UK hardwood demand appears has been patchy of late. Some importers have been blaming quiet sales activity on the frequent holiday breaks over recent weeks while others seem to have enjoyed reasonably busy trading conditions during the same period. A greater degree of unanimity is evident, however, on the issue of supply: many hardwood species are already proving difficult to source and these problems are widely expected to deepen.

Highlighting in particular the reduced availability of American white oak, European oak, sapele and dark red meranti, one UK-based hardwood expert said this week: “This really is going to be the year of the shortage – the question is where are we going to get our hardwood from later this year.” An importer said: “It’s good for us at the moment – it’s an opportunity to make good profits with prices rising and not much material around.”

The reduced supply of American hardwoods has been blamed in part on a lack of container availability. However, a far more key factor in this supply tightness has been strong Chinese buying of many of those hardwoods with an established customer base in the UK, such as American white oak.

Latest feedback from the market suggests UK demand for this species is showing no signs of a downturn. “8/4 white oak is like hens’ teeth,” was the comment from one source. Other contacts said that, in addition to 8/4, supplies of 10/4 and 12/4 white oak were difficult to secure. UK imports of American sawn hardwood increased by 10% in volume terms and by 13% in value last year; meanwhile, UK purchases of white oak bettered the average in rising by, respectively, 14% and 21% to account for 42% of all the American sawn hardwood entering this country.

As reported previously in TTJ, The American Hardwood Export Council has been keen to promote red oak. Despite healthy demand in North America for this species, EUropean demand has remained relatively low. “Red oak is a fantastic opportunity because it is cheaper than white oak and is available in large quantities,” a trader said this week. However, he added that “fashion reasons” stood in the way of substantially increased UK consumption. In 2005, red oak accounted for only 4.4% of the American sawn lumber imported by the UK; in the EU as a whole, deliveries of red oak fell 34% last year to make up less than 4% of overall imports.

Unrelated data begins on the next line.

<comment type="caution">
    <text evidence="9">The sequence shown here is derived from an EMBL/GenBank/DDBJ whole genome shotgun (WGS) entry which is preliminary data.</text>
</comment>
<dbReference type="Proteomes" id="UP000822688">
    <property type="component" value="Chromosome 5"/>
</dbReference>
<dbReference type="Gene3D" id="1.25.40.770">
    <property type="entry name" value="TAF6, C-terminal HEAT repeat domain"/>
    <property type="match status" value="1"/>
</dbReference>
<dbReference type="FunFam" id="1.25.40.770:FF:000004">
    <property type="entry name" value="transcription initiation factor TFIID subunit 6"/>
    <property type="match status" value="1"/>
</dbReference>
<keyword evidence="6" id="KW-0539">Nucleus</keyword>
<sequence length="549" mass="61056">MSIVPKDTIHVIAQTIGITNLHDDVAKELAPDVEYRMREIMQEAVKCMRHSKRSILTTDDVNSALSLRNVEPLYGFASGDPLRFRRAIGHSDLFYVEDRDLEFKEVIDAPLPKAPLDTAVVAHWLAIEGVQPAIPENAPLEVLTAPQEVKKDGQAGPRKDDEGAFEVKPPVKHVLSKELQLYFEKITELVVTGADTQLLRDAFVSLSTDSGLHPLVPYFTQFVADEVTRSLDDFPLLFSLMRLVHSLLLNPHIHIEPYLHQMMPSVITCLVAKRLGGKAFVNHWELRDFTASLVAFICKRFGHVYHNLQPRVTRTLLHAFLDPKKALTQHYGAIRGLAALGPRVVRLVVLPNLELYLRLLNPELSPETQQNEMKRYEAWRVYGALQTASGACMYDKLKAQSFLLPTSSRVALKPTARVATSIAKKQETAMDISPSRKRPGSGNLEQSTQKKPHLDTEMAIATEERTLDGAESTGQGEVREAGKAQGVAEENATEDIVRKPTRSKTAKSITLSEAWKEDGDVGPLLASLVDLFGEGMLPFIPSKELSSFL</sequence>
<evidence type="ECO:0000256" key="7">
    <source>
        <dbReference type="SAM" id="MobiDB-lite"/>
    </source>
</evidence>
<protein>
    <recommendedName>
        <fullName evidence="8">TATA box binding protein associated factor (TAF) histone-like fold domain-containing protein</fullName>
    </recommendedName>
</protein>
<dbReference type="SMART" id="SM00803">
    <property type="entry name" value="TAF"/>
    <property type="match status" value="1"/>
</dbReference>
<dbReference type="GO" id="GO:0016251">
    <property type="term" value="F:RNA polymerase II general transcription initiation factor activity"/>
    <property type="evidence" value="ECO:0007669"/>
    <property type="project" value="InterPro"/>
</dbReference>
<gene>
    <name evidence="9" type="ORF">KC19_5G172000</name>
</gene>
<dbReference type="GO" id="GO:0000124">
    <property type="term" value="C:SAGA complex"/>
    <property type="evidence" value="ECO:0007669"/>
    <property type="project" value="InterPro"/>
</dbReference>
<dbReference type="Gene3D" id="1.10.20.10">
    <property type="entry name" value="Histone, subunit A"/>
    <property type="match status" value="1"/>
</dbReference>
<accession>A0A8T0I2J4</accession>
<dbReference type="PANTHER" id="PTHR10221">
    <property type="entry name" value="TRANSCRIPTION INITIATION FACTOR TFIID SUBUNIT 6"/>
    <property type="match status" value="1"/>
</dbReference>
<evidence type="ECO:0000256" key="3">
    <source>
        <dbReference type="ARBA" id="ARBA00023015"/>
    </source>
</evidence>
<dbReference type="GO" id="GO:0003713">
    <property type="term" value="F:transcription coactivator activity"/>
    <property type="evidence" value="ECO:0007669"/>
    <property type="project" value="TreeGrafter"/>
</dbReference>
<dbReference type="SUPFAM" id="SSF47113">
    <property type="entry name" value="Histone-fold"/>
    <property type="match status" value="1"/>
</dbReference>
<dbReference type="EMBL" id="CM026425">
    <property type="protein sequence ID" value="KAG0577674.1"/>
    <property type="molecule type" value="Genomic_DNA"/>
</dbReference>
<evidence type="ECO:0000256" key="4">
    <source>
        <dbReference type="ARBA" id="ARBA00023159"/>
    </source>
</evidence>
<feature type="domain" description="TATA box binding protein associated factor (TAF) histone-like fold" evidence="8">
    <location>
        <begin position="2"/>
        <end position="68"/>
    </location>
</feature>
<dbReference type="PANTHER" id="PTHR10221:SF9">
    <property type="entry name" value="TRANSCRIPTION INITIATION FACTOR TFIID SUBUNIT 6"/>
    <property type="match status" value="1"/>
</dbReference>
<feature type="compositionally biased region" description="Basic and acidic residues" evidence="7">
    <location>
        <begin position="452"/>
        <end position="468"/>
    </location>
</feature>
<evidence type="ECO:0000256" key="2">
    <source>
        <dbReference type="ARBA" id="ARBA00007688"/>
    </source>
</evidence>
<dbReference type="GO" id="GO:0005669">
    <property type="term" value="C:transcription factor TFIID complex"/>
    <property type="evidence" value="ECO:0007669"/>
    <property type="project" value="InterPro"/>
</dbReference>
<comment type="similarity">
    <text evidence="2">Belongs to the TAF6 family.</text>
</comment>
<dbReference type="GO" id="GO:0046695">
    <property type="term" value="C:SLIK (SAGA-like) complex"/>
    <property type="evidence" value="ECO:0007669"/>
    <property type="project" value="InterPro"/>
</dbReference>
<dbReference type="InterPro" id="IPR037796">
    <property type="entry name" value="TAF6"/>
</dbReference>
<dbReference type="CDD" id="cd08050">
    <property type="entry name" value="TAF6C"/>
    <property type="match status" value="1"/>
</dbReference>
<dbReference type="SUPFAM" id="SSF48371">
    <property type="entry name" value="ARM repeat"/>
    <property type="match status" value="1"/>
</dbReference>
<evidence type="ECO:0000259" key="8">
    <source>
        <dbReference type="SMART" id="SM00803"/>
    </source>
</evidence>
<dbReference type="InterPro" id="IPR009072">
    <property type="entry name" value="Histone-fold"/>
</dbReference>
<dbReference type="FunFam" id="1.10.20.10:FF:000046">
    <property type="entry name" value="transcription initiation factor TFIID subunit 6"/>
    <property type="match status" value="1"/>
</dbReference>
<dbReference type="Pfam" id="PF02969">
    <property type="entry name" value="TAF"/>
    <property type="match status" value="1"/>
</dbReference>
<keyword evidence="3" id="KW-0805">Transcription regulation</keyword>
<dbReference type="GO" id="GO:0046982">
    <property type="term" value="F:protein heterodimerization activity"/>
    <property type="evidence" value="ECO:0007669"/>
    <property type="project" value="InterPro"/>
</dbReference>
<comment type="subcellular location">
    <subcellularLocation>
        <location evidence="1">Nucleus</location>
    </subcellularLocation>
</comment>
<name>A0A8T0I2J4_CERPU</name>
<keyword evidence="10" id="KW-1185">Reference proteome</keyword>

Among the other American hardwood species, black walnut retains its long-term vogue status in the UK and has seen significantly higher prices of late. “It’s a hot item at the moment – we’re all struggling to find enough to satisfy the demand,” said one source. Anyone placing an order now would probably have to wait until August or even September for delivery, he added. By contrast, UK demand for cherry and hard maple has been unspectacular at largely static prices.

Chinese demand

Tulipwood has continued to enjoy decent demand in the UK. Prices have firmed by 5% over the past two to three months in response to strong demand from, in particular, China and Italy. Indeed, upward price momentum in the American hardwood sector can be attributed in large part to China’s continuing emergence as a buyer. While the EU remains the leading consumer of US hardwood lumber by region, China has established itself

in third place behind Canada. And it has developed a strong market influence in a number of hardwood species: for example, it imported US$43.7m of American walnut logs, lumber and veneer in 2005 – more than six times the value of UK imports.